After one of its roughest weeks ever, Fox may have started the process of turning around its foundering primetime ship thanks to buoyant season-premiere numbers for “Ally McBeal.” But yet another first-year Fox series, “Time of Your Life,” has launched into fairly choppy Nielsen waters.
Meanwhile, NBC has struck out the Oct. 18-24 primetime Nielsens competition with a pair of weekend N.Y. Yankees-Atlanta Braves World Series telecasts that apparently played a lot better in Middle America than did last year’s Yankees-San Diego Padres bi-coastal affair.
While this year’s first two Yankees-Braves games improved by an OK 6% in the 46 large markets metered by Nielsen, the year-to-year increase shot up to 17% in national results, with an average 14.6 rating, 25 share, in households vs. last year’s two-game 12.5/21.
It’s the strongest World Series start in three years, but also the third-weakest ever.
Results for Monday show Fox’s third-season debut of “Ally McBeal” coming to the rescue of that beleaguered network, filing a convincing 9.1 rating, 21 share, in adults 18-49. That’s up 10% vs. last year’s Sept. 14 season premiere and good enough to win the hour over “Monday Night Football” for just the fourth time ever.
But the News Corp. net has another slow-starting rookie in Monday’s “Time of Your Life,” which arrived Oct. 25 with a 3.9/11 in adults 18-49, third for the hour and down 24% from the 5.1 there with “Melrose Place” on the year-ago Monday.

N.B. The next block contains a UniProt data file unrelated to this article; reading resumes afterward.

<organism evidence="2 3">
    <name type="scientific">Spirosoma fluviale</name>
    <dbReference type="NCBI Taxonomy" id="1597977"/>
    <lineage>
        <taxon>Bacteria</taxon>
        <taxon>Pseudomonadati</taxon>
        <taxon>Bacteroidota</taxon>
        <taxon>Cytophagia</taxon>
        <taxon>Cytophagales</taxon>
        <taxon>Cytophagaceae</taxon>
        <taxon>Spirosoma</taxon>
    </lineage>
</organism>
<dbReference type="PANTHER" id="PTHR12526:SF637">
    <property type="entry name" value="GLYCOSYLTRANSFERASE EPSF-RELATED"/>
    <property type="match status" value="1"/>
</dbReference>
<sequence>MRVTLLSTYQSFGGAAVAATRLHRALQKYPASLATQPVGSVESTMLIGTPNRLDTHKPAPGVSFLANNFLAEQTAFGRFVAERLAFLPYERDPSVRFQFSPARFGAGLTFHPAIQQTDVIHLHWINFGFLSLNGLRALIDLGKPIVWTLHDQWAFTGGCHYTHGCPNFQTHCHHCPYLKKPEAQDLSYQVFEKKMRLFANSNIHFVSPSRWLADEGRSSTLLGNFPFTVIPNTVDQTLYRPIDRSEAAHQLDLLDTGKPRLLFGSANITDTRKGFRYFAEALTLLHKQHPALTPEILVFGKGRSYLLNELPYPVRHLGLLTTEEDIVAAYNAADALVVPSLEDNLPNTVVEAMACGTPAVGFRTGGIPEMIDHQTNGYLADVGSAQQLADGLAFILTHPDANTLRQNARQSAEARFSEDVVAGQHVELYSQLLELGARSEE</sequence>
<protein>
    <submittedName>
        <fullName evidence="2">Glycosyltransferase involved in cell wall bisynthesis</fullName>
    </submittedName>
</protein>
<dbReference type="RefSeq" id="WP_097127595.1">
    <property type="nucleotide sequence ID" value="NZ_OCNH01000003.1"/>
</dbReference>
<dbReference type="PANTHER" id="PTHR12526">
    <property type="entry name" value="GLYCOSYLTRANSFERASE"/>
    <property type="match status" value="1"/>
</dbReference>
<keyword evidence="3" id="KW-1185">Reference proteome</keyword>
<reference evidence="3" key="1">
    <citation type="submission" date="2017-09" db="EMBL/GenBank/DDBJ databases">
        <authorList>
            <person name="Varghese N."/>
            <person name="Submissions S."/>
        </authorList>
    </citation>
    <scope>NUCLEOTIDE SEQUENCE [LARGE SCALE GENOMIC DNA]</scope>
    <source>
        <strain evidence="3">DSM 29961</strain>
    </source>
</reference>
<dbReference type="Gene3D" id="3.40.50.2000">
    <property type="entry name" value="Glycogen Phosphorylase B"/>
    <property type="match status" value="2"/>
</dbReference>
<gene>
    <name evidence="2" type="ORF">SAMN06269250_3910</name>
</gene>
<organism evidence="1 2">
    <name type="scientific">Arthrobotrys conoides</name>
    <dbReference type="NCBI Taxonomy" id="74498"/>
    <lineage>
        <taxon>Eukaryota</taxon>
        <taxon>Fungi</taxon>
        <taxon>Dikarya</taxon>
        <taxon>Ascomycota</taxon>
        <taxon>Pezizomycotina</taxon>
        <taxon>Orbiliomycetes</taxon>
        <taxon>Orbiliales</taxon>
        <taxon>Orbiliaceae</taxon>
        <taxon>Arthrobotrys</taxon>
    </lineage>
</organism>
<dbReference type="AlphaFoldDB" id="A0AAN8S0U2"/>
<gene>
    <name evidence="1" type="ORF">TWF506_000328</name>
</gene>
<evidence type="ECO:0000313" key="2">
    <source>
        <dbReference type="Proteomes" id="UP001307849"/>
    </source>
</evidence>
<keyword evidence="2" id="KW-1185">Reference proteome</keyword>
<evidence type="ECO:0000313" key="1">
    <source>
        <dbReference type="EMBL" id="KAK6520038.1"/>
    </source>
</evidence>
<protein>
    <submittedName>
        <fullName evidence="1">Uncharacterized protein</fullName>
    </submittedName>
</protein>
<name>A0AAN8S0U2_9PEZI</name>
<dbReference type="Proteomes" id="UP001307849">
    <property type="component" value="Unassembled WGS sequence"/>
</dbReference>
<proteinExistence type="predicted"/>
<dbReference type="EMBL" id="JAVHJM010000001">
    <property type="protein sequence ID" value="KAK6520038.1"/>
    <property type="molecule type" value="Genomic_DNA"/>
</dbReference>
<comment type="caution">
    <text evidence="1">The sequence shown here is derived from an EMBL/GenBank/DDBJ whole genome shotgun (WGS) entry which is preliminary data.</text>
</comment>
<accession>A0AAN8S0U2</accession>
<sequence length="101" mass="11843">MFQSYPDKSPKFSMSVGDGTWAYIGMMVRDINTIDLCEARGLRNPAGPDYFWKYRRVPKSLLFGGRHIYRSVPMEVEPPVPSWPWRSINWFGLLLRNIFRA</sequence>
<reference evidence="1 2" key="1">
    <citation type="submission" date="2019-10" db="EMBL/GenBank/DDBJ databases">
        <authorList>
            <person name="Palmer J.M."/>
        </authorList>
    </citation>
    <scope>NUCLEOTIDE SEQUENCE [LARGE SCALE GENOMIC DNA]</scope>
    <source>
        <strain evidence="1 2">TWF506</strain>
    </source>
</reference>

“Time” did tick off a slot victory in adults 18-34, a vital demo to Fox, and built solidly its second half-hour, possibly a sign of growth to come.
Those mixed Monday results follow a week of almost all bad results, as Fox faded to netlet-level numbers on Thursday, Friday and half of Wednesday. The network’s 3.5 rating in adults 18-49 for Oct. 18-24 equals its lowest for an in-season week in its six-year history as a seven-night-a-week service.
Last week’s adults 18-49 averages were NBC, a 6.5 rating, 18 share (up 41% in rating vs. last year); ABC, 4.4/12 (down 6%); CBS, 3.9/11 (even); Fox, 3.5/10 (down 39% vs. year-ago World Series-inflated results); WB, 1.7/5 (down 15%); UPN, 1.6/4 (up 33%); Pax TV, 0.3/1.
National primetime 18-49 averages for the top cable services were HBO, 1.0/3 (even); TBS, 1.0/3 (up 11%); USA, 0.8/2 (even); ESPN, 0.8/2 (down 11%); TNT, 0.7/2 (down 22%)
National primetime 18-49 averages for the top cable services were HBO, 1.0/3 (even); TBS, 1.0/3 (up 11%); USA, 0.8/2 (even); ESPN, 0.8/2 (down 11%); TNT, 0.7/2 (down 22%).
While down by some broader measures, the WB is flourishing in target demos, including female teens, where it boasts seven of the season’s 10 highest-rated shows. The male-teen list is headed by Fox, with five of 10 top-rated programs.
Fox’s premieres sacked ABC’s Atlanta-Pittsburgh football (12.5 rating, 21 share, in homes, 7.7/21 in adults 18-49) to win the night in adults 18-49. Football fumbled 14% of its year-ago homes rating from last year’s N.Y. Jets-New England matchup.
“Ally McBeal’s” arrival also overruled NBC’s promising slot rival “Law & Order: Special Victims Unit” (a lowest-yet 9.2/13 in homes, 4.7/11 in adults 18-49).
NBC did its best to sabotage Fox’s “Time of Your Life” premiere by airing a special “Friends” rerun (7.1/11 in homes, 4.4/12 in adults 18-49) at 8 p.m., generating the Peacock’s best 18-49 rating that half-hour since March 15.